The Custody Notification Service (CNS) is a legislative scheme requiring police to contact an Aboriginal legal service every time an Aboriginal person enters police custody. The scheme was designed and recommended by the Royal Commission into Aboriginal Deaths in Custody in 1991. Since its implementation in NSW around 17 years ago, the CNS has seen the rate of Aboriginal deaths in NSW Police custody plummet from around 18 per year, in the late 1980s, to zero for an unbroken period of over ten years.
Earlier this year, the Commonwealth Government sought to reform the federal CNS (after a finding by the ACT Supreme Court in R v CK  ACTSC 251, that existing federal legislation did not require ACT Police to notify an Aboriginal legal service when an Aboriginal person entered police custody). In amending federal CNS legislation, the Commonwealth consulted at length with the Australian Federal Police but failed to consult widely with Aboriginal legal services. Accordingly, the new 'model' Commonwealth CNS fails to provide Aboriginal people in custody with some of the key procedural rights to which they are entitled under the NSW CNS scheme (click below for further details relating to the proposed federal CNS). Ultimately, the CCL takes the view that the legislation in its unamended form will increase Aboriginal deaths in custody and rates of indigenous incarceration.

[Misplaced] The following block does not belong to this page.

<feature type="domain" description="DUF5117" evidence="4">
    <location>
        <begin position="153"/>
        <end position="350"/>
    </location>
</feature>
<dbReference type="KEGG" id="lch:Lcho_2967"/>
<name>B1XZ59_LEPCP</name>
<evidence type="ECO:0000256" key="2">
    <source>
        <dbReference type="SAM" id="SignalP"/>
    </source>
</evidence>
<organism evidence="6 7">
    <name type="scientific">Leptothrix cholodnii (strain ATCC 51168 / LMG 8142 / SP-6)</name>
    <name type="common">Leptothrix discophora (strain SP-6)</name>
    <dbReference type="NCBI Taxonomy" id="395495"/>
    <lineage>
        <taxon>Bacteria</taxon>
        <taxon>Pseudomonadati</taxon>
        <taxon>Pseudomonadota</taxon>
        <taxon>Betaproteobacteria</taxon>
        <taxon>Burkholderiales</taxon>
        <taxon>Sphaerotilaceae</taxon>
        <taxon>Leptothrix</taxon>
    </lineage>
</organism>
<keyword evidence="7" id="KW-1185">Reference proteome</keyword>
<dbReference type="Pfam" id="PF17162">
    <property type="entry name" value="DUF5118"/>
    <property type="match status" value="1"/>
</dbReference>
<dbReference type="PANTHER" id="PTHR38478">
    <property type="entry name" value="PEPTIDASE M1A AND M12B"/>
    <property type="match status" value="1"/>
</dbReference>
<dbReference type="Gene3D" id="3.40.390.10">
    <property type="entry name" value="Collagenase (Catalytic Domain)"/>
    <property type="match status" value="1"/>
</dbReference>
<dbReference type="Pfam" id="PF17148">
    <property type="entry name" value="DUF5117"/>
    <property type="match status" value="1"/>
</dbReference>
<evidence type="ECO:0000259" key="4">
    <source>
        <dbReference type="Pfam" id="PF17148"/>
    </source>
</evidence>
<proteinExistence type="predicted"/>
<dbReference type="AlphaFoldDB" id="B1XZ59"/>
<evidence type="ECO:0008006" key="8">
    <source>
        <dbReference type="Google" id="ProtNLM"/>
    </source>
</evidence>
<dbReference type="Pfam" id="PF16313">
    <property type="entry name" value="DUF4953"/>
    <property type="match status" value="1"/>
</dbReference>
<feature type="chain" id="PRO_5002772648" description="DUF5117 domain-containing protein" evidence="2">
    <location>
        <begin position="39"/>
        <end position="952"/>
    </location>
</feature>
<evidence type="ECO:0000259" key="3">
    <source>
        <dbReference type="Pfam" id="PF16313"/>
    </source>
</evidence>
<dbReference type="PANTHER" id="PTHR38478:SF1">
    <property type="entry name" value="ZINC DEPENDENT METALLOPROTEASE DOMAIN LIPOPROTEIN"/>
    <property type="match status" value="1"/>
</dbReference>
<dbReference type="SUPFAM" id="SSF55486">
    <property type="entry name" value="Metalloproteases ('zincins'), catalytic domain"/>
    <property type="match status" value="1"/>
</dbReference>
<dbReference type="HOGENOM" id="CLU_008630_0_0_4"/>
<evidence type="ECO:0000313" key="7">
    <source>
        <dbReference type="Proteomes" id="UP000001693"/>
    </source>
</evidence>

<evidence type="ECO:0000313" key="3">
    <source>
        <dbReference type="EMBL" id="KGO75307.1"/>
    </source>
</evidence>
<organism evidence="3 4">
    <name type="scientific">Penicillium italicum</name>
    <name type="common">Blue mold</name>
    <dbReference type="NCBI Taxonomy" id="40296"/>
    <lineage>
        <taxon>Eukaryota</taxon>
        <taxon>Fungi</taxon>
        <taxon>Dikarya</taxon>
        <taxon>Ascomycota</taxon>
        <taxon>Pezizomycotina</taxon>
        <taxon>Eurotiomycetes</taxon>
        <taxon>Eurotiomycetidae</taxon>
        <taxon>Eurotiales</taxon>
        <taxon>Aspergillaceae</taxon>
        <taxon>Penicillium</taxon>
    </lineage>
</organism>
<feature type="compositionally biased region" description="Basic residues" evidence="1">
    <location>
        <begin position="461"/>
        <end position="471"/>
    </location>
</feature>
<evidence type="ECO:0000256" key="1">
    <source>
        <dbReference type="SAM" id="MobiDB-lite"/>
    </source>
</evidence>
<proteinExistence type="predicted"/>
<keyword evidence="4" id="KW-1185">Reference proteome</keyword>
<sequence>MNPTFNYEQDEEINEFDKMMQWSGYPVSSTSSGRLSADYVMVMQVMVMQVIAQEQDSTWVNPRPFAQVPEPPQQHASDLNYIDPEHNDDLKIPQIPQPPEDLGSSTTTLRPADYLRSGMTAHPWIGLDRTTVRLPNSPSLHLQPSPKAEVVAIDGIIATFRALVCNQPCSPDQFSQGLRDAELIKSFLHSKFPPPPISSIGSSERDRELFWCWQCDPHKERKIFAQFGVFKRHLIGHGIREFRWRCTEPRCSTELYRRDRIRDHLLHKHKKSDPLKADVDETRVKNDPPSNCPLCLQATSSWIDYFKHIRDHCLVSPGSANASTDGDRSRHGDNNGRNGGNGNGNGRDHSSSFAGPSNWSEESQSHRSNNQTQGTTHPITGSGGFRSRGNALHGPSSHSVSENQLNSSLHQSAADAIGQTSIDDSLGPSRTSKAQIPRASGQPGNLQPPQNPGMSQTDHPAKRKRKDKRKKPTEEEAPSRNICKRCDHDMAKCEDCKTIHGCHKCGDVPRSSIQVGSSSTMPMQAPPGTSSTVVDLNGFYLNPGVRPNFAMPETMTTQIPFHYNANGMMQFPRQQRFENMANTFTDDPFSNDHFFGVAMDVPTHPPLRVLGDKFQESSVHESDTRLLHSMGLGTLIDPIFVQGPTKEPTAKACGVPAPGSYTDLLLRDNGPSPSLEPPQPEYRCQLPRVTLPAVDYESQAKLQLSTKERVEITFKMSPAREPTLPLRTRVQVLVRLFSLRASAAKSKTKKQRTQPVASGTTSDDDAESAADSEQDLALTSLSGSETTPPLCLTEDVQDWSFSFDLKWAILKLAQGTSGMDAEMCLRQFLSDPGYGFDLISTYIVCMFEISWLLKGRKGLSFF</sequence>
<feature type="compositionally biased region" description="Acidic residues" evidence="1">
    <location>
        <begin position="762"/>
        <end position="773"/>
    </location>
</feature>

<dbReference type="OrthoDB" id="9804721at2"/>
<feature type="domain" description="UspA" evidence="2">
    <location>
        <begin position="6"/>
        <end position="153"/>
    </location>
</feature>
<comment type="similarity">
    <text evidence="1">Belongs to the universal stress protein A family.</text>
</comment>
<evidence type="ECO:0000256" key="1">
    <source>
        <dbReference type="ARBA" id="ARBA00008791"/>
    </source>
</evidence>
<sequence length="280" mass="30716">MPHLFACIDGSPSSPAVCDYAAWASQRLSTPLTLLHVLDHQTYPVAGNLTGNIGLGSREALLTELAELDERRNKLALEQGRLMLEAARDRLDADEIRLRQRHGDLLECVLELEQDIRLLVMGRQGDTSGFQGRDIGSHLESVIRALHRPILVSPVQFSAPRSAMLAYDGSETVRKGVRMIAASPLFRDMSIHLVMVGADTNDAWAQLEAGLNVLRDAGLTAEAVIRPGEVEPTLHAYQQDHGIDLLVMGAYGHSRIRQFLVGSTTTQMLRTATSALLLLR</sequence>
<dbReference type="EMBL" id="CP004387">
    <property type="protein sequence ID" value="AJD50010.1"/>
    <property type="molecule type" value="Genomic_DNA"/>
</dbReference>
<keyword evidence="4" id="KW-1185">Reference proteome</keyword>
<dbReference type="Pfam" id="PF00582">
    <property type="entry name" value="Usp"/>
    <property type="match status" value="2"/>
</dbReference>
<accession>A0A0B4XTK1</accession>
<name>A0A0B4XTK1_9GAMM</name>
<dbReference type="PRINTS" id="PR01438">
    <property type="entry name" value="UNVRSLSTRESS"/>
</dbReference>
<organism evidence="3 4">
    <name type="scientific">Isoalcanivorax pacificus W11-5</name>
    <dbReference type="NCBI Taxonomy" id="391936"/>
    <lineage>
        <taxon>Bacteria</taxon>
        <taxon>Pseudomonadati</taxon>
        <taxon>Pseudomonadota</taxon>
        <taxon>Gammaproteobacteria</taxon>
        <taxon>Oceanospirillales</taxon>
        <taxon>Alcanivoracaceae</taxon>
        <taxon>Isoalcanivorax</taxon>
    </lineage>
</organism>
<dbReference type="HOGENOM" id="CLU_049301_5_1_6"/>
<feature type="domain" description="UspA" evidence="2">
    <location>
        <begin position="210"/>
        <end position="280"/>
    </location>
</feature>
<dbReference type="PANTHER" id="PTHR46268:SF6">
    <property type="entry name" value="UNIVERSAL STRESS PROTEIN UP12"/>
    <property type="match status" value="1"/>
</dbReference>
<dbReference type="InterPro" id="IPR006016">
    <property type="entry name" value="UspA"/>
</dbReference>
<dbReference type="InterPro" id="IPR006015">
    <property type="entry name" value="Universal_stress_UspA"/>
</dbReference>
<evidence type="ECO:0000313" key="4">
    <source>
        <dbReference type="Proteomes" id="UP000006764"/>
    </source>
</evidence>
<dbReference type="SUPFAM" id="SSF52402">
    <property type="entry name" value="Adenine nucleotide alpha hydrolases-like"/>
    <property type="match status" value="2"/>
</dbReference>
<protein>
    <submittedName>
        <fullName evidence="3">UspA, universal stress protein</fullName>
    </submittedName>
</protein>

The CCL has advised a Senate Legal and Constitutional Affairs Committee of Inquiry and liaised with a range of Aboriginal legal services around the country, in respect to the consequences of the new Bill. While the CCL's submission to the Senate Committee was supported by ALP and Greens Senators, it failed to convince the Coalition Government to substantively change the legislation. Rather, in acknowledgement of the submission by the CCL, the Senate Committee has recommended amending the explanatory memorandum of the Bill to assist interpretation of the legislation in such a way that is more closely aligned with the NSW CNS. The CCL fears that such change is not enough to counter injustice against Aboriginal people within the federal criminal justice system.
A copy of the submission may be found here.